SAN DIEGO -- A long-awaited plan to address climate change in San Diego, which has garnered support from both environmental and business groups, will be considered for adoption by the City Council Tuesday.
The plan created by city staff over the past couple of years would, among other things, include the goal of reducing emission levels by 20 percent in 2020 and by half in 2035, using levels recorded in San Diego in 2010 as the baseline.
The proposal won unanimous backing by the council's Environment Committee. At the hearing, representatives from numerous environmental organizations spoke out in favor of the plan, as did organized labor, the San Diego Regional Chamber of Commerce and San Diego Taxpayers Association.
Five strategic focus areas of the plan are:
-- energy and water efficient buildings, with the city providing a mix of regulatory mandates and incentives;
-- clean and renewable energy, with the city facilitating the installation of local renewable energy projects;
-- bicycling, walking and transit, in which land use decisions can promote alternative means of travel;
-- reducing waste, promoting recycling and capturing landfill gases; and
-- climate resiliency, to create programs and policies that will help city officials respond to potential impacts.
The document incorporates more specific goals -- some of which were adopted separately by the City Council -- such as generating 100 percent renewable electricity citywide by 2035, reducing energy consumption at municipal facilities by 15 percent by 2020 and an additional 25 percent by 2035, and diverting 75 percent of solid waste by 2020 and 90 percent by 2035.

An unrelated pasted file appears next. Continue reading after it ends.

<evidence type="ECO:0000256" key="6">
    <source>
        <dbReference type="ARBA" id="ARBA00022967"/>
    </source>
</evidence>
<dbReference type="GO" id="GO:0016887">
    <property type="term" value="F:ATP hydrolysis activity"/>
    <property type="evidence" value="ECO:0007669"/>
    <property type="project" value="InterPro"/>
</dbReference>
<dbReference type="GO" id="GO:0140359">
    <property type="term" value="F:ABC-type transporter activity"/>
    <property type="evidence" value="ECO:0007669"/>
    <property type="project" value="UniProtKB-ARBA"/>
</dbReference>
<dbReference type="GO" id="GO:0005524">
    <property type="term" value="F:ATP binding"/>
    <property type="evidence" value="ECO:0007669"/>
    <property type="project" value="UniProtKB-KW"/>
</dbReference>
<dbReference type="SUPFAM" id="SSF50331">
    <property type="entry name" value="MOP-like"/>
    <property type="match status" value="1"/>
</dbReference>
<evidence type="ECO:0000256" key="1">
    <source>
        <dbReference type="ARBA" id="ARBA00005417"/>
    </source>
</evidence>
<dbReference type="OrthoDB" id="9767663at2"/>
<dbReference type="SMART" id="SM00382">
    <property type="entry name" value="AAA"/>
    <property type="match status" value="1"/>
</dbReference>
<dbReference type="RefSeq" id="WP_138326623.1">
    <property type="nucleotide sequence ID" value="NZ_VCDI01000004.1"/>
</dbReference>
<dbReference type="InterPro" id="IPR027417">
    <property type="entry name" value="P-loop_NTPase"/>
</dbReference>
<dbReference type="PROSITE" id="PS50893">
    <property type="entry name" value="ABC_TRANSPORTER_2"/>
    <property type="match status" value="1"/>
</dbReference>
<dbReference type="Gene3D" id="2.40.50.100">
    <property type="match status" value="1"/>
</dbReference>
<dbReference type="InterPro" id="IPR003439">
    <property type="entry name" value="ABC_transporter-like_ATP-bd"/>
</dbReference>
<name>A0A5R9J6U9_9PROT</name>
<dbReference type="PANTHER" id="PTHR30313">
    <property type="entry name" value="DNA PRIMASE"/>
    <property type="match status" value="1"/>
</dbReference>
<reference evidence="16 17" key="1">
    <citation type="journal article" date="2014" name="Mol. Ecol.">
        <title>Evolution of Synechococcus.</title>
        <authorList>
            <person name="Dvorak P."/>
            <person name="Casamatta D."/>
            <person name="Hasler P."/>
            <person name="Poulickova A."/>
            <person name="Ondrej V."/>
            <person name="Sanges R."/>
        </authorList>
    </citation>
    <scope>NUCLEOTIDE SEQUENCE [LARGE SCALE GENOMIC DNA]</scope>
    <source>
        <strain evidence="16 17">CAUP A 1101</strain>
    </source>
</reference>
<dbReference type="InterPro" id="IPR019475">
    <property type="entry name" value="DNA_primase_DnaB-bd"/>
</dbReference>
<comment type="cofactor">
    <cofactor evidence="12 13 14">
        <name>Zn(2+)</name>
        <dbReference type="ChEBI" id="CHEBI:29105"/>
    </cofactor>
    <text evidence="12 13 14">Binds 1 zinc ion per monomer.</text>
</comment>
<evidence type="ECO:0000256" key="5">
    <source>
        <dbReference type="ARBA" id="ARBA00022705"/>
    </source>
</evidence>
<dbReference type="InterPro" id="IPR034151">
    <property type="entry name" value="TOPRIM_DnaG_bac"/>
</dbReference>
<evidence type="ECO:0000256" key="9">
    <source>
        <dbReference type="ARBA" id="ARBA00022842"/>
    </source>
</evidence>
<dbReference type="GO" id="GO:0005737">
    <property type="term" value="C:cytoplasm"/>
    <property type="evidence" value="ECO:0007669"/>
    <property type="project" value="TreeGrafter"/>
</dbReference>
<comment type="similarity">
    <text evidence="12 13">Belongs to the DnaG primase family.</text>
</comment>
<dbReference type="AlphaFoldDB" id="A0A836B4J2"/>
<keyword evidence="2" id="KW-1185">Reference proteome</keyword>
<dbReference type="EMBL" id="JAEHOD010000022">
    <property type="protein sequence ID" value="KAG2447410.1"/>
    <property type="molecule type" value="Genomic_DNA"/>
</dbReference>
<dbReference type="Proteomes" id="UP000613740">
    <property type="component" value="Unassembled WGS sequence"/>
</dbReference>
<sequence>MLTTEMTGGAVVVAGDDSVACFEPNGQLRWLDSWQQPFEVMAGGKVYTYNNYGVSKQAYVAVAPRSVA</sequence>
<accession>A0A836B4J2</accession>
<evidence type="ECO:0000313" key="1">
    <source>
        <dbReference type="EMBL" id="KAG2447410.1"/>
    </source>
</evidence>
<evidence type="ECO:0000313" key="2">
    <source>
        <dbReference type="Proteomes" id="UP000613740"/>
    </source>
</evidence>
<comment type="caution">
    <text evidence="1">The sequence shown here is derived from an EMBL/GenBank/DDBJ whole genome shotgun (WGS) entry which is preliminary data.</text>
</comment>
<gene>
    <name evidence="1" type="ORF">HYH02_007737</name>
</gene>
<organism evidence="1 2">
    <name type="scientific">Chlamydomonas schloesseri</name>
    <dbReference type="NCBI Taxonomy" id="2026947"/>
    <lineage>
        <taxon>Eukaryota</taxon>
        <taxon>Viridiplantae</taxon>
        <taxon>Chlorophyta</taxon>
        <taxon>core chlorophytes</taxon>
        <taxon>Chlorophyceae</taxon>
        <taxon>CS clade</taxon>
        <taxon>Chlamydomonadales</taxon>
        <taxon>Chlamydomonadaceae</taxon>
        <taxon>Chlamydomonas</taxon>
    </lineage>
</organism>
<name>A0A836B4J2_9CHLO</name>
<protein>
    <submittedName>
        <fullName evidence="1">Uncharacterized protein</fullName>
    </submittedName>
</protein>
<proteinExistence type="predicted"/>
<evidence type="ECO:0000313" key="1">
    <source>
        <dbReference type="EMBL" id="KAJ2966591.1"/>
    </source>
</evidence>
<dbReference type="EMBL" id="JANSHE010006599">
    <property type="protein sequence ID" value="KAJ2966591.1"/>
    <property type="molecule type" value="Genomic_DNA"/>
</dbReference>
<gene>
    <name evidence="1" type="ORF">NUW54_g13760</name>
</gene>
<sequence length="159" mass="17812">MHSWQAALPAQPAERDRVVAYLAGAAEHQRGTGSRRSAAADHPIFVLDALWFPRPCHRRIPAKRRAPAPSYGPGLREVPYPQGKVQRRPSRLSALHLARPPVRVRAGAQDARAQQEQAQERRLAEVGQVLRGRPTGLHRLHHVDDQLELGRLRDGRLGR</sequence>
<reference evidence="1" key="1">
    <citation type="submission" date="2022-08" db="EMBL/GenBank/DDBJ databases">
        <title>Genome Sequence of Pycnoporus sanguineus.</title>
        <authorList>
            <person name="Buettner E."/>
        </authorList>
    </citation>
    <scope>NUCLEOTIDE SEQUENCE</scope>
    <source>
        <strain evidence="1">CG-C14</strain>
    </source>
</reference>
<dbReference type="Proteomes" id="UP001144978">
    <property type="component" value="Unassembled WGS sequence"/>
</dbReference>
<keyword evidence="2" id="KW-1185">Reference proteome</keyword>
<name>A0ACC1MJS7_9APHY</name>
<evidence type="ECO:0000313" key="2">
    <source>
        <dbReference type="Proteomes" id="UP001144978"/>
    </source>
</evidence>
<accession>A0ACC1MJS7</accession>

A group called the Climate Action Campaign said San Diego would become the largest U.S. city to commit to producing all of its energy needs from renewable sources. The organization plans to hold a rally outside City Hall before the council takes up the issue.
Last week, San Diego Gas & Electric issued a statement that praised the plan because it "strikes a sensible balance between protecting our environment and our growing economy. We commend the city for its flexibility, and the importance the plan places on achieving the greatest carbon reductions at the least cost."
SDG&E said about one-third of the power it delivers comes from renewable sources.
Of the numerous ways cited in the plan to reduce greenhouse gas emissions, the biggest projected short-term bang would take place at the Miramar Landfill, with the recycling of waste products and capturing of gases, to the tune of 154,467 metric tons of carbon dioxide annually by 2020 and 344,213 by 2035.
The report also suggests that optimizing the use of mass transit would have a major impact, lowering carbon output by 119,234 metric tons by 2020 and by 213,573 metric tons by 2035.
Over a longer term, a method of procuring energy from alternative sources called "Community Choice Aggregation" could reduce emissions by 531,254 metric tons in 2030 and almost 1.6 million metric tons five years later.
Actions called for in the climate plan would require the City Council to approve separate implementation ordinances in the future. Before such votes are taken, the city would conduct a cost-benefit analysis of each proposed action.
The plan's provisions, some of which would go before the council as early as next year, might also need to be modified over time as circumstances warrant, according to the document.